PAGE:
Parliament, Friday, 30 October 2020 – National Council of Provinces (NCOP) Chief Whip Mr Seiso Mohai has called on provincial and local government leaders in the Free State to resolve the debilitating conflicts that are hampering service delivery in the province.

Chief Whip Mohai made the call when addressing the last day of the week-long NCOP Provincial Week programme held in the Free State from 27 to 30 October, on the theme: “Ensuring capable and financially sound local government”.

“It is extremely worrying that, as opposed to forging co-operation between the provincial and local government to accelerate service delivery, the relationship has become riddled by debilitating conflict. A case in point is Metsimaholo as reported by Cooperative Governance and Traditional Affairs over the last three days. The persistent non-cooperation between the provincial government and the municipality is a reflection of deep leadership failures,” said Mr Mohai.

Permanent delegates to the NCOP, accompanied by their Free State Legislature counterparts led by the Deputy Speaker Ms Lucy Mapena, met with political and administrative representatives of Mangaung Metro, Matjhabeng, Maluti-A-Phofung and Metsimaholo Local Municipalities to assess interventions to improve financial state, governance challenges and the state of service delivery.

Municipalities across the province are facing the following key intersecting challenges: poor political and administrative leadership; poor planning and lack of nexus between the integrated development plans and budgets; poor governance and uncoordinated political oversight; poor financial planning, controls and accountability; poor revenue and credit controls; poor supply chain management; disregard for audit outcomes and recommendations; and the persistent debt to Eskom and water boards.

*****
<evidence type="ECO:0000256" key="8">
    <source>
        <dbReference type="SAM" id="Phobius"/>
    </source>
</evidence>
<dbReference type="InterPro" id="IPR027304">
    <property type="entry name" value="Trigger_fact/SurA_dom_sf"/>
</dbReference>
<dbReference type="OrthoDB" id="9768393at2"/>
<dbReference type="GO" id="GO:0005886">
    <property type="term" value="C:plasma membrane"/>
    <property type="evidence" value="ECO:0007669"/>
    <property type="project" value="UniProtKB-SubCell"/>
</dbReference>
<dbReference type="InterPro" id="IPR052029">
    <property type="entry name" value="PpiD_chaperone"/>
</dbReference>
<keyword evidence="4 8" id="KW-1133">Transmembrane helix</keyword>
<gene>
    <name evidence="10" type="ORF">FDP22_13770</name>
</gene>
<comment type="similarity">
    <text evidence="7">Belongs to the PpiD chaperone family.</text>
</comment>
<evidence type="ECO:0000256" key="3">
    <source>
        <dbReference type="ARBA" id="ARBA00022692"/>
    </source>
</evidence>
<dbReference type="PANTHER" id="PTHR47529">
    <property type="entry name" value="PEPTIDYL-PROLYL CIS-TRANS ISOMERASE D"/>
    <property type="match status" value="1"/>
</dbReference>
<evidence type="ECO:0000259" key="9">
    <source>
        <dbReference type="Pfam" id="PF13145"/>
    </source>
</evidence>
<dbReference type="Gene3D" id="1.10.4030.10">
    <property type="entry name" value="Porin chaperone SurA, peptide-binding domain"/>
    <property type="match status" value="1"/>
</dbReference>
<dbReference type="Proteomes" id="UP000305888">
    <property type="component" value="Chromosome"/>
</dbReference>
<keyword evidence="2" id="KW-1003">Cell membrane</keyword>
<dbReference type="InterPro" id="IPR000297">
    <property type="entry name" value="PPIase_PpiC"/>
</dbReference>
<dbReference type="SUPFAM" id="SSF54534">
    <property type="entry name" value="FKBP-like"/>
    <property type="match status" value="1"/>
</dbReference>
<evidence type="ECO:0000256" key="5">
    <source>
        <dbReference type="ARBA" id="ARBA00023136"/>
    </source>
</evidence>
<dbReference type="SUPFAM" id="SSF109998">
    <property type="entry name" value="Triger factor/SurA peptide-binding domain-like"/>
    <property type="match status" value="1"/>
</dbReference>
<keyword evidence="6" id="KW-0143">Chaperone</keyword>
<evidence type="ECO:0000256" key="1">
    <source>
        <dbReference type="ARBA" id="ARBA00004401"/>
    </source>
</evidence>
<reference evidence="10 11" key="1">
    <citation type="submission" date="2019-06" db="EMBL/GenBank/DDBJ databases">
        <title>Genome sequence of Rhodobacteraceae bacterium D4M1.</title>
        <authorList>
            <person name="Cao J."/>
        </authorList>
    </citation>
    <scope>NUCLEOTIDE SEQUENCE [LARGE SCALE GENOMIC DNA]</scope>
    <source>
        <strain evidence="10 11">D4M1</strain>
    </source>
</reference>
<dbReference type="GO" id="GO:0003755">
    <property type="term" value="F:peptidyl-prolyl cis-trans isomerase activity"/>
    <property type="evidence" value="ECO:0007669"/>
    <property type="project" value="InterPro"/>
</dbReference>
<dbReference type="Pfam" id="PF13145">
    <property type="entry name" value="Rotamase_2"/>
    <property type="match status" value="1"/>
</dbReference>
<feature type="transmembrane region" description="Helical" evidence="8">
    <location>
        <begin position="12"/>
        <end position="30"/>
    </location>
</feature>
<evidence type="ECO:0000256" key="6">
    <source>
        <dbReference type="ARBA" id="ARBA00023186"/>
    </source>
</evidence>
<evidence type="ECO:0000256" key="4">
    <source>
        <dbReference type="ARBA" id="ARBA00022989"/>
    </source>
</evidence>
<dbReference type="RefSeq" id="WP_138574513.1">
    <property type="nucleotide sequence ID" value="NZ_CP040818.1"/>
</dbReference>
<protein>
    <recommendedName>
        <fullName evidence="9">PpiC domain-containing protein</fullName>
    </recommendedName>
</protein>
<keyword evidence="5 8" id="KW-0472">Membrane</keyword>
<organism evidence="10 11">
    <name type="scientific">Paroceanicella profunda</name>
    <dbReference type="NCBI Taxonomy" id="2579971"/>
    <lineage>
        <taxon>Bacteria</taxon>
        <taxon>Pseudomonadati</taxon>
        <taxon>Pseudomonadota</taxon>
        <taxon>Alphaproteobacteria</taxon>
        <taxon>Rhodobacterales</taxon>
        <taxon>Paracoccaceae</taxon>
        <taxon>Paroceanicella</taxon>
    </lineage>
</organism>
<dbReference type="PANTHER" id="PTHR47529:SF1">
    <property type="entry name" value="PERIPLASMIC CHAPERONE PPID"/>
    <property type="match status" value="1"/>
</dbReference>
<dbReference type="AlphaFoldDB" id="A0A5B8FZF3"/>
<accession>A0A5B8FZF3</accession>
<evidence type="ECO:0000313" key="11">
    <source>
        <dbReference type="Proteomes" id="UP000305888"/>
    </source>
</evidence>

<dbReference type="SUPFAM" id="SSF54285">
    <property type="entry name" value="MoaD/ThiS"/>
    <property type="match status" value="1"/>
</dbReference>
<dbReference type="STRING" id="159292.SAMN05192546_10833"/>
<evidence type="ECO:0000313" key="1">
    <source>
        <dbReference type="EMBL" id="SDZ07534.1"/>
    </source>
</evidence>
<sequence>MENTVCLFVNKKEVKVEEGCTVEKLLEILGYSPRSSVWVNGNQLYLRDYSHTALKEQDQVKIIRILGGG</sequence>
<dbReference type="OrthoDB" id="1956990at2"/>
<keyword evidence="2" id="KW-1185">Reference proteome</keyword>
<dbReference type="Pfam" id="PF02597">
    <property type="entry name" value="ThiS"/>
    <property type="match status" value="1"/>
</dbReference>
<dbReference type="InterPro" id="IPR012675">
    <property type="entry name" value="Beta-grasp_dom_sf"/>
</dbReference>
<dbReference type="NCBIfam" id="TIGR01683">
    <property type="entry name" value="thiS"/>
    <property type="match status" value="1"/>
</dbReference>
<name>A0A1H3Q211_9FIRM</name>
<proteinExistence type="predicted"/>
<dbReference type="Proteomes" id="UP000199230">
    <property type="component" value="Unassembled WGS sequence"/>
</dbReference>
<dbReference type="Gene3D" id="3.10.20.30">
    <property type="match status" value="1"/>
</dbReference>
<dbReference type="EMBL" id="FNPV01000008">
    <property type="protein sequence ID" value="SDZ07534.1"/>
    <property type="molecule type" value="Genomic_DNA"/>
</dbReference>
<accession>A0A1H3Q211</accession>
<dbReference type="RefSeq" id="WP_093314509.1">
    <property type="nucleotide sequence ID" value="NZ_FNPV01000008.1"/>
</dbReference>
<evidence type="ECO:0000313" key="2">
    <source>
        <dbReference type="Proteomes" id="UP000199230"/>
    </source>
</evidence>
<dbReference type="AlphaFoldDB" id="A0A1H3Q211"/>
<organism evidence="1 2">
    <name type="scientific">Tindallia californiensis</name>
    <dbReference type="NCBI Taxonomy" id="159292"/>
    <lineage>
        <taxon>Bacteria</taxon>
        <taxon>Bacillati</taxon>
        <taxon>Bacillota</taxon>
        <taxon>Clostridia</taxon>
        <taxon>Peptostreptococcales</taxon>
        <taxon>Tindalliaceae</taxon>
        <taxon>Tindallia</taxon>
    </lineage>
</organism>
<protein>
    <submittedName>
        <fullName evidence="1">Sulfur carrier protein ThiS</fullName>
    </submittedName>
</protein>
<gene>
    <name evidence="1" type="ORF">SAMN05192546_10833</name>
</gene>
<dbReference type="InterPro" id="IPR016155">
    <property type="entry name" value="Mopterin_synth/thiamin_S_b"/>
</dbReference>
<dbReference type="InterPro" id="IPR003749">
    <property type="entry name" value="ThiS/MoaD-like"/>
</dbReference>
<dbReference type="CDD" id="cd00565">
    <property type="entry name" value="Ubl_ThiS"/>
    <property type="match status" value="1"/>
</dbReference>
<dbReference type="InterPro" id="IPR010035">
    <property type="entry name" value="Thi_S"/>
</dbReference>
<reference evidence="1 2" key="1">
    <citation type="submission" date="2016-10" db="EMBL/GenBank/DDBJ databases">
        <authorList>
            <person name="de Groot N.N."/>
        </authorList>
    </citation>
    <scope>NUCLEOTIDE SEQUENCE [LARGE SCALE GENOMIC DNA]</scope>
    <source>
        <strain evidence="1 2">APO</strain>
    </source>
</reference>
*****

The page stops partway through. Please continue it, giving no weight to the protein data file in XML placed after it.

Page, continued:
“Among the key manifestations of the declining state of local government in the Free State is the high number of municipalities placed under administration, some being placed under administration for over two years without any prospects of recovery. This brings into sharp focus the fundamental question: whether the section 139 interventions were based on sound imperatives and whether they have assisted?” said Mr Mohai, adding that one feature that characterises the decline of municipalities is the persistently high levels of municipal debt to Eskom and the water boards.

“This problem has and continues to inflict untold suffering to our people, as they are from time to time subjected to electricity and water cuts which are basic human rights. The attention to this problem should therefore be one of the strategic priorities,” said Mr Mohai.

This year’s Provincial Week was a follow up on discussions held during the NCOP Local Government Week, from September 8 to 11, which also focused on ensuring capable and financially sound local government. Provincial Week is one of the NCOP’s high-level strategic flagship programmes to deepen the integration and cooperation between the three spheres of our government.

“At the core of the NCOP Provincial Week programme is a conscious interface with provincial and local government to monitor the quality of work discharged at this level of government. This is necessary to ensure the people of South Africa get services to which they are entitled in terms of the Constitution,” concluded Mr Mohai.


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